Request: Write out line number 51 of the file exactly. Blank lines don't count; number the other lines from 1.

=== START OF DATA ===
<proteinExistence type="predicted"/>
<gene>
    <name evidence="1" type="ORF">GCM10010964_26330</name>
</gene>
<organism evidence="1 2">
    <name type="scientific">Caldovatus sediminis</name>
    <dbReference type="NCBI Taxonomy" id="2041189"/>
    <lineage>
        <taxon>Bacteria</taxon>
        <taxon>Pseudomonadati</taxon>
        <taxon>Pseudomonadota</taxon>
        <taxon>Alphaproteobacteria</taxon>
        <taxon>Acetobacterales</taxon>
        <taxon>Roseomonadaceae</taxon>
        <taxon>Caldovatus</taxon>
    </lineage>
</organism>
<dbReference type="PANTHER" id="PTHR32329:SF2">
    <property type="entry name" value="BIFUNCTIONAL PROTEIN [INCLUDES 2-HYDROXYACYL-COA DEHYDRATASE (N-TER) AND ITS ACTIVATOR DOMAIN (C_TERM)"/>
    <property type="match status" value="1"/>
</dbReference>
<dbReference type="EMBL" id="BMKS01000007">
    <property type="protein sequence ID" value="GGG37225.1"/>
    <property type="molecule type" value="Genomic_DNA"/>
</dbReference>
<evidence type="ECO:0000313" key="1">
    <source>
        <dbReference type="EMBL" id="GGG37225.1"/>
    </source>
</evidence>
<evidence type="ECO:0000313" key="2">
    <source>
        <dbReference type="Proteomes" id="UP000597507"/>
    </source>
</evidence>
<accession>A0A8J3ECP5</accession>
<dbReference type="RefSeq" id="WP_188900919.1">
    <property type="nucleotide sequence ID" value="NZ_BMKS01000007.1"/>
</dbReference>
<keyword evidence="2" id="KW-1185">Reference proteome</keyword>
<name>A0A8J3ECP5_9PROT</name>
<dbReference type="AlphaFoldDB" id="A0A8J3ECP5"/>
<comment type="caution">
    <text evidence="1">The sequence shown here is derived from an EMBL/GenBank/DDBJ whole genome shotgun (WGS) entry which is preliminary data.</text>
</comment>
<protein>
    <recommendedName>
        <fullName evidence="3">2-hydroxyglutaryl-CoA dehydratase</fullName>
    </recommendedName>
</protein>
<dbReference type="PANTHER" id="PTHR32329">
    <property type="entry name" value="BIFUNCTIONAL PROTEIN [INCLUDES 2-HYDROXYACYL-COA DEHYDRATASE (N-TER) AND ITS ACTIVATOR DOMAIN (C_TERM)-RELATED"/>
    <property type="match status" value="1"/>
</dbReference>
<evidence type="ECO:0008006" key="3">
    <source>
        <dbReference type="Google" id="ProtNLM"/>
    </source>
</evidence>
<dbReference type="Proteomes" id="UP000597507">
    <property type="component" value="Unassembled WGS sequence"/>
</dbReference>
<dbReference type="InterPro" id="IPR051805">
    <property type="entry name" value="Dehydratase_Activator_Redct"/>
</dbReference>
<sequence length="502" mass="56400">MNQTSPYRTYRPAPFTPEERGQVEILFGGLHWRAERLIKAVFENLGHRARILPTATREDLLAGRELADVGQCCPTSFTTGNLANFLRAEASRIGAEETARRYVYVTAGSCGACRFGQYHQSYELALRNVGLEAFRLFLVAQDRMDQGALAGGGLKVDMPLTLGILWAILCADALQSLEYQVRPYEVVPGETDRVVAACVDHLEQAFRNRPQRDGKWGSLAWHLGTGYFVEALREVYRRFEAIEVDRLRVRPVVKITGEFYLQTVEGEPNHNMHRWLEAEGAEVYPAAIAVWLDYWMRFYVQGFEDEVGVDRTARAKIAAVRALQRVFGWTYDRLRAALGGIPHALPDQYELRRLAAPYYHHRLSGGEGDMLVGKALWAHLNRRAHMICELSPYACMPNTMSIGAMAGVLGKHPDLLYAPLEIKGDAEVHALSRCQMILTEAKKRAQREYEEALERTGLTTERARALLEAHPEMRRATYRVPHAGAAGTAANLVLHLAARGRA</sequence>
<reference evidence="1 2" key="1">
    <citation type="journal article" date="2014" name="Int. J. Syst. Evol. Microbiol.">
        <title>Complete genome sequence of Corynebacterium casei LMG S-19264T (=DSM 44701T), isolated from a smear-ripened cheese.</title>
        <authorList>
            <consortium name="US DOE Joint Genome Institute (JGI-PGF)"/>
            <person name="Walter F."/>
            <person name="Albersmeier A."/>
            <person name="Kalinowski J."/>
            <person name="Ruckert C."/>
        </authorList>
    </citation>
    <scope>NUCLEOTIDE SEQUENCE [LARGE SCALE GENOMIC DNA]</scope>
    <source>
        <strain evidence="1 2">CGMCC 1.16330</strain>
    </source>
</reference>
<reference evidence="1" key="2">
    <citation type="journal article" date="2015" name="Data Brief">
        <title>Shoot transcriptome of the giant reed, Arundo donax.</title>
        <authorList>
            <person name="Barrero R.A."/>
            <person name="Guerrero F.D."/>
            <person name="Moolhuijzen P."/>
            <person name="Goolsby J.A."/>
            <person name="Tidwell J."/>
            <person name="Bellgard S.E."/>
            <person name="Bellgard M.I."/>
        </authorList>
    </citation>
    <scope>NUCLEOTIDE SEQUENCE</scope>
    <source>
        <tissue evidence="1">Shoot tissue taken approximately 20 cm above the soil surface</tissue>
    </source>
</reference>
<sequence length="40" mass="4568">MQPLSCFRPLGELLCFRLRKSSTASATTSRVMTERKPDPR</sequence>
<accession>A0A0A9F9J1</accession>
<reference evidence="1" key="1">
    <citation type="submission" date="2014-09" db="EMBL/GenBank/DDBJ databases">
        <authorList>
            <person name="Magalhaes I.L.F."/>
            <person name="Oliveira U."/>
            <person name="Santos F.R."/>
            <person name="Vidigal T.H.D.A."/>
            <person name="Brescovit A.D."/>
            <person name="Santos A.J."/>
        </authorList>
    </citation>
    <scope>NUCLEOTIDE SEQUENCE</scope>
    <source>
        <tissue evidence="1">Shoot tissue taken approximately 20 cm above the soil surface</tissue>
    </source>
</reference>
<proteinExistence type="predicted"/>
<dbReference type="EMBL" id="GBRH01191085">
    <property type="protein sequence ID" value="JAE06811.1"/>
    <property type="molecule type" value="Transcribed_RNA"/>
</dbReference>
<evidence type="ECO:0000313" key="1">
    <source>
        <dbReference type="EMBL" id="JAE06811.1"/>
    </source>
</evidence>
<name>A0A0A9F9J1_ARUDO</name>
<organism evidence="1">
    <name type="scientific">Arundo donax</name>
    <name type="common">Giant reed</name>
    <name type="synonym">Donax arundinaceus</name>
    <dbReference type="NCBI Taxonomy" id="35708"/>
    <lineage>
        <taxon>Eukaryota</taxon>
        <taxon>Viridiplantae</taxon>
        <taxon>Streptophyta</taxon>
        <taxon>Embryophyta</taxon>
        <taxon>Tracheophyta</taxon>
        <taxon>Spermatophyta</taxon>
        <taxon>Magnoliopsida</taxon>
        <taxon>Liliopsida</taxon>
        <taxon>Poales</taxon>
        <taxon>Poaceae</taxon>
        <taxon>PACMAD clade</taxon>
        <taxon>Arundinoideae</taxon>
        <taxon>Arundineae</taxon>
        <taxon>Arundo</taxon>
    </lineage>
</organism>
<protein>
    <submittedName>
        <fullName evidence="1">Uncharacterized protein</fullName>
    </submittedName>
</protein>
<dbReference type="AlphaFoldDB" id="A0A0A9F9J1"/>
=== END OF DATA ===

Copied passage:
<dbReference type="PANTHER" id="PTHR32329">